DCI Hanlon faces the toughest decision of her career as a string of political murders lead to a deadly confrontation.
A controversial, right-wing German politician is due to speak at the Oxford Union. Following a series of murders linked to a violent anarchist group, the city is on high alert. DCI Hanlon has been partnered with DI Huss to ensure the speech goes smoothly and that there will be no more killing.
Meanwhile, as Hanlon traces the person behind the murders, she soon realises that the chilling truth has a terrible price. Is Hanlon willing to meet the cost?
The final gripping case for DCI Hanlon.
This book was previously published as An Incidental Death by Alex Howard.
I received a copy of this book from Boldwood Books via NetGalley in return for an honest review.
The final book in the DCI Hanlon series moves firmly into the realm of politics. Hanlon is on protection duty for a controversial foreign politician. Unsurprisingly this means danger for the enigmatic detective.
The settings are numerous and vividly brought to life. The characters are believable, and some the personification of evil. The story has many twists which make it addictive reading.
This is a topical urban thriller with a memorable detective team, a unique leader and provides a suitably exciting and poignant end to this series.
Extract from The Silent Victims – Alex Coombs
Melinda Huss was dying. She wasn’t in any pain, the local anaesthetic in her side had taken care of that, all she could feel as the blood trickled out from her right side was a faint tickling sensation as it flowed down her skin and a spreading warmth as it pooled underneath her body.
She was lying on her back on a massage table in the spa and treatment centre of the luxury hotel’s lodge. The room was small and clinical, its only decoration three severe black and white Robert Mapplethorpe photographs of flowers, their curled foliage like organs from a human body. They had an ethereal, fleshy, beauty all of their own.
There was a table with a laptop on it and two charts on the wall – one featuring traditional Chinese medicine meridian lines where chi was said to flow, another, brightly coloured, indeed almost the only other colour in the room, showed the main chakra positions from Indian yoga.
The other source of colour in the room was the enormous red stain that spread out across the white sheet covering Huss’s torso.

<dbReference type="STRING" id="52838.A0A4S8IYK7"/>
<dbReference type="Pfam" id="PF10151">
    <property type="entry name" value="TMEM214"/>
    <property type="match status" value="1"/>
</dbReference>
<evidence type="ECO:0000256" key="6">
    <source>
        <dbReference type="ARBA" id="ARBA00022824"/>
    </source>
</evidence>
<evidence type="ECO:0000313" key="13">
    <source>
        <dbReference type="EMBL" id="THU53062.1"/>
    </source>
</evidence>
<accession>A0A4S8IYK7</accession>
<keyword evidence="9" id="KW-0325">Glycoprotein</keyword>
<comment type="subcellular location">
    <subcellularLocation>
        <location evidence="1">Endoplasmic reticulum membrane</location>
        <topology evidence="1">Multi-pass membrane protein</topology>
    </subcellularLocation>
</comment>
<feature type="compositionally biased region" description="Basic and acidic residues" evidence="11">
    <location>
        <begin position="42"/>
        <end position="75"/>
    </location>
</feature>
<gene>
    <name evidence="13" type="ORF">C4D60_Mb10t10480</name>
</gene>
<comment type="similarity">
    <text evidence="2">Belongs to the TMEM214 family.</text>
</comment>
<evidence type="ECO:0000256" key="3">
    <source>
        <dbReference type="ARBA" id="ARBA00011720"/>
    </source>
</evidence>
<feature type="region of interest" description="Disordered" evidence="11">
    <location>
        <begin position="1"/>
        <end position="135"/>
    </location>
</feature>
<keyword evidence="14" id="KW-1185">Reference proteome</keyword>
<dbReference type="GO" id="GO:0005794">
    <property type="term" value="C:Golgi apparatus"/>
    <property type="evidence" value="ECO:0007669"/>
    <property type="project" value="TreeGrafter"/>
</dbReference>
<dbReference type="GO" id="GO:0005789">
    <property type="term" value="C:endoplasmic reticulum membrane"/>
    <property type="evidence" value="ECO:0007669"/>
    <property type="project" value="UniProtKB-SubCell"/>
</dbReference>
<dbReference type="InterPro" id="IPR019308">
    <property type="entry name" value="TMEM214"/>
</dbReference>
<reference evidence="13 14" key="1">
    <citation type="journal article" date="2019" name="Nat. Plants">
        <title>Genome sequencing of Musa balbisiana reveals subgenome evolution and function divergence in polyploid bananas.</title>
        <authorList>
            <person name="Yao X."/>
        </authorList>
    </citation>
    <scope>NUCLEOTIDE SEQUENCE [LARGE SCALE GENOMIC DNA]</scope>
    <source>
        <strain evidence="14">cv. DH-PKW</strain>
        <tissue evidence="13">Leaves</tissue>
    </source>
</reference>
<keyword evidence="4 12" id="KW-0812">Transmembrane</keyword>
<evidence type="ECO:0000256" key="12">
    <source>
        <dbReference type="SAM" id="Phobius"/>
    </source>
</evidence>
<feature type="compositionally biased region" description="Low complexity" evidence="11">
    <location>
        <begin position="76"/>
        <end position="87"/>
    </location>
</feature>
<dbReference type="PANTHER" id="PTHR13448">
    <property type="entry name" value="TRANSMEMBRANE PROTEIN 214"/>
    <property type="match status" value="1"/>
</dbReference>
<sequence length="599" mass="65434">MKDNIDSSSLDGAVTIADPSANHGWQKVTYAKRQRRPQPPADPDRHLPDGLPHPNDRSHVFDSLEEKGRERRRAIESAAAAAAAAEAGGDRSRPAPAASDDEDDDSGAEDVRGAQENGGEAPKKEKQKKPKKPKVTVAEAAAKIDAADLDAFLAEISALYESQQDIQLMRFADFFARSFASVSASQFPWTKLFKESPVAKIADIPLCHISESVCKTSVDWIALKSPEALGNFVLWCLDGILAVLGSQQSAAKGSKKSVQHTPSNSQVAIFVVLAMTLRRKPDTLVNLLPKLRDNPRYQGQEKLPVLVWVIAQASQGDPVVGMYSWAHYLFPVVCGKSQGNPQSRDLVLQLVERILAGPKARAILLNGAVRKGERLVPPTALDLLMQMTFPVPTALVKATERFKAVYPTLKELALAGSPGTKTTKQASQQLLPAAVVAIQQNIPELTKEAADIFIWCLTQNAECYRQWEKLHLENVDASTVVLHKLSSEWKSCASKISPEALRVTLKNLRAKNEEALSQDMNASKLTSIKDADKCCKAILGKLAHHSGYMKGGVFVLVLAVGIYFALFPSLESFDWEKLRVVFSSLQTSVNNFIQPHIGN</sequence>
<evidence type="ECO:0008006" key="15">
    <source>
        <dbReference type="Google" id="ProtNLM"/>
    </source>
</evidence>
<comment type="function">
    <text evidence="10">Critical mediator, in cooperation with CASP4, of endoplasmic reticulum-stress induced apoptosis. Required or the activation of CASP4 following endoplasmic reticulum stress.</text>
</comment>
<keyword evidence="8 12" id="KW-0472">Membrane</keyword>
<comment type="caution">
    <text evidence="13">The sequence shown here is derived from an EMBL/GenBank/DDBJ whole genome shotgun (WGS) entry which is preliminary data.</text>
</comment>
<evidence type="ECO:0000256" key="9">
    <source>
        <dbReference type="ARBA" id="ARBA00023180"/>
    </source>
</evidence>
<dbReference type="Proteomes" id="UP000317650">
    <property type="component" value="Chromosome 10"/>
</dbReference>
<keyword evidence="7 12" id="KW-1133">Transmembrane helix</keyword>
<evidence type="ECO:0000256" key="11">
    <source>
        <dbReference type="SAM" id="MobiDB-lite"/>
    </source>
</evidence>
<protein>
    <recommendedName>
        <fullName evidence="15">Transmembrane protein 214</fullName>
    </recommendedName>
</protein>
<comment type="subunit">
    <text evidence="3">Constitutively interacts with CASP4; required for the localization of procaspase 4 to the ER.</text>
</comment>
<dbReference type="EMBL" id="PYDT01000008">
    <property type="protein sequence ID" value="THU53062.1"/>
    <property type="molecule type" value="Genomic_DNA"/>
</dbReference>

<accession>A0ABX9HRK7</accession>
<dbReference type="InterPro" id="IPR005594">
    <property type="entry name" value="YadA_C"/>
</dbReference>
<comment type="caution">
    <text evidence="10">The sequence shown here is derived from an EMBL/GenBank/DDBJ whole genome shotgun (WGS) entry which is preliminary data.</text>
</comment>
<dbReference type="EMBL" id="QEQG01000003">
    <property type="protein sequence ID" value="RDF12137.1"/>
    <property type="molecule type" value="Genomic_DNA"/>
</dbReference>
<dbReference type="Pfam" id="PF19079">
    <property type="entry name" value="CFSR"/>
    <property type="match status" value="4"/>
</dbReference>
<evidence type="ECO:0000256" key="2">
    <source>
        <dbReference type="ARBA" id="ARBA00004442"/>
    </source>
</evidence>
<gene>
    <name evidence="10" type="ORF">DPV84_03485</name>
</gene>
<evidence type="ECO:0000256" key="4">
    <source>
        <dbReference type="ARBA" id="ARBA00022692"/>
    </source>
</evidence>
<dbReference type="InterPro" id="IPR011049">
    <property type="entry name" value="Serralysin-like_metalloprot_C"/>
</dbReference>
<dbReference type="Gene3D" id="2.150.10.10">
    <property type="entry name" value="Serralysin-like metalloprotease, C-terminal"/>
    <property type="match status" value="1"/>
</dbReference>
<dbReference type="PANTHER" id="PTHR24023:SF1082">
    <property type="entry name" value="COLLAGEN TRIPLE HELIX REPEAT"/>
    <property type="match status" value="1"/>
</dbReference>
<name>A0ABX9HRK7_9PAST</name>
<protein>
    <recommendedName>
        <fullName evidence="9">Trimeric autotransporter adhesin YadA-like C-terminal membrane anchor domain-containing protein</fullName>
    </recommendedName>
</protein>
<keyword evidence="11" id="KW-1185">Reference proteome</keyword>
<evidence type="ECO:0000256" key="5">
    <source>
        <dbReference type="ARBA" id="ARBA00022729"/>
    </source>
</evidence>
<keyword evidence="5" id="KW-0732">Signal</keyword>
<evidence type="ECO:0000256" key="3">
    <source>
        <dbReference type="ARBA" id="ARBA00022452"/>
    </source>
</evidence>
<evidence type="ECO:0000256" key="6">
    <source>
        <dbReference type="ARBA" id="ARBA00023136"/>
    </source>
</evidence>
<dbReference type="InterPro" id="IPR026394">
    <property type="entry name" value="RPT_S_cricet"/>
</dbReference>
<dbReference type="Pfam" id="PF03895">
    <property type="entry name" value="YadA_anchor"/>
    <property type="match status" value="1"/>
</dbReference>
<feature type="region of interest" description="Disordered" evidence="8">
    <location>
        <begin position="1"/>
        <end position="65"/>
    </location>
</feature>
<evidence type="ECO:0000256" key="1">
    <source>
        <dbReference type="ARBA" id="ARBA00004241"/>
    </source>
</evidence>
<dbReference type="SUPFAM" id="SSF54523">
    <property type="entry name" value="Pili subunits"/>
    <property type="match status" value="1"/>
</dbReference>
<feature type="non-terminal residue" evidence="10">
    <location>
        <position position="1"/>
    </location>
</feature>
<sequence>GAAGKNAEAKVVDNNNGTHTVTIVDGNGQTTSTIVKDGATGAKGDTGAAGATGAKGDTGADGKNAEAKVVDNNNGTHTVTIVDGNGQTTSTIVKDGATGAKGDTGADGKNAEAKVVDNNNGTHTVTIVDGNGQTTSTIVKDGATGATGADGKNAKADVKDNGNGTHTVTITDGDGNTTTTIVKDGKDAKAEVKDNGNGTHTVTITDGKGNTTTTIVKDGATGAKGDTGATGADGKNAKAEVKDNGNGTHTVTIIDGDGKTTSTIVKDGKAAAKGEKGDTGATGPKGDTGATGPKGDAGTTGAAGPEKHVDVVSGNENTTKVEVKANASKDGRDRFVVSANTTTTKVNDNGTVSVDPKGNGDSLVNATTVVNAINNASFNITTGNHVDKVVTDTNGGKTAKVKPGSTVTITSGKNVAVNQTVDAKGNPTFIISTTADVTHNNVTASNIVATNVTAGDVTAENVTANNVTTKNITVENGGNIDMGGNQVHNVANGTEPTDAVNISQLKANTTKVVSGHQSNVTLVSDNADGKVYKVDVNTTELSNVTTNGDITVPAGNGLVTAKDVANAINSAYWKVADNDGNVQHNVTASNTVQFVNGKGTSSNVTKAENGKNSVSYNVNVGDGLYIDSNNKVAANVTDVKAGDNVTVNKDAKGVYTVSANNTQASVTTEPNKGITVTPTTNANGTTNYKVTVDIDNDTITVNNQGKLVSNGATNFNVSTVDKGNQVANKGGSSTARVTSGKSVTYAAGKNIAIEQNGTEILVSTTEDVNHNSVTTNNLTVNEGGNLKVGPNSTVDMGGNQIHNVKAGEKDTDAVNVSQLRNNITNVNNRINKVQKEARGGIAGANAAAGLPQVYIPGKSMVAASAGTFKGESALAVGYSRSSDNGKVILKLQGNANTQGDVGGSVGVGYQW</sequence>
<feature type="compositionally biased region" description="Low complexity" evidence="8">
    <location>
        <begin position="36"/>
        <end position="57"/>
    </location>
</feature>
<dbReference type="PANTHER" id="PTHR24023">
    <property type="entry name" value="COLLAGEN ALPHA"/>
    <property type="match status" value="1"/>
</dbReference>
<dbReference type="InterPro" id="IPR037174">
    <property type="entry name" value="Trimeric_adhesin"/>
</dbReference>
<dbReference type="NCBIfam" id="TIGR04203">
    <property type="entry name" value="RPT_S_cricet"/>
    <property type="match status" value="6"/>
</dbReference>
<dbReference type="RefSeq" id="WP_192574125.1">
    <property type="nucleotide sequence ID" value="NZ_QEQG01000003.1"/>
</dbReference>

She was quite calm, tranquil almost, but she could feel herself becoming light-headed. She wondered how much blood she had actually lost. She felt another warm trickle down her body. It seemed to be leaving her body in irregular bursts. It wasn’t unpleasant. In fact, if you had to choose a way to die, bleeding out like this was not a bad way to go at all.
She lifted her head and looked down at the Velcro straps that secured her arms and legs. She had tried before to break her bonds or wriggle free. She had been unsuccessful. She wasn’t going to try again.
She could feel her will, and her strength, draining away. She thought of Enver Demirel, her fiancé. She thought of Hanlon. Her fierce, attractive face, and she thought of the long road that had led here.
To this place. To this death.
Kriminalkommissar Claudia Meyer of the Baden Württemberg Landeskriminalamt strode out of the foyer of the baroque building just off Karlplatz in the historic Alt centre of Heidelberg.
It was incredibly noisy. Horns were beeping in the narrow mediaeval streets where traffic had backed up. Sirens wailed, police were shouting commands at a vociferous crowd that had gathered.
The red sandstone castle on the hill above looked down on the small, picturesque town below. The scene that she had just witnessed in the first floor drawing room was as gruesome as any the castle had seen in its long history. There had been an eye-opening amount of blood.
There were a couple of blue and silver VW squad cars from the cop shop on Eppelheimer Strasse parked on the narrow cobbled street outside, and the front door of the large, detached town house had been sealed off. The blue uniformed police on the door watched her as she passed. She nodded at the driver of the van that she recognized as belonging to Forensics which was pulled up on the pavement.
The street where all this commotion was occurring was in one of Heidelberg’s most fashionable quarters. It was university land, but the house she had just left was startlingly expensive, even by Stuttgart standards. Prices had risen steeply in latter times. It was the kind of place that only fairly recently had become gentrified and was now increasingly being colonized by non-German investors. It lay in the heart of the city, near the exclusive Hauptstrasse. It wasn’t the kind of place you associated with violent death; more expensive shopping and a Kaffee and a slice of Sachertorte.
Alex Coombs studied Arabic at Oxford and Edinburgh Universities and went on to work in adult education and then retrained to be a chef. He has written four well reviewed crime novels as Alex Howard.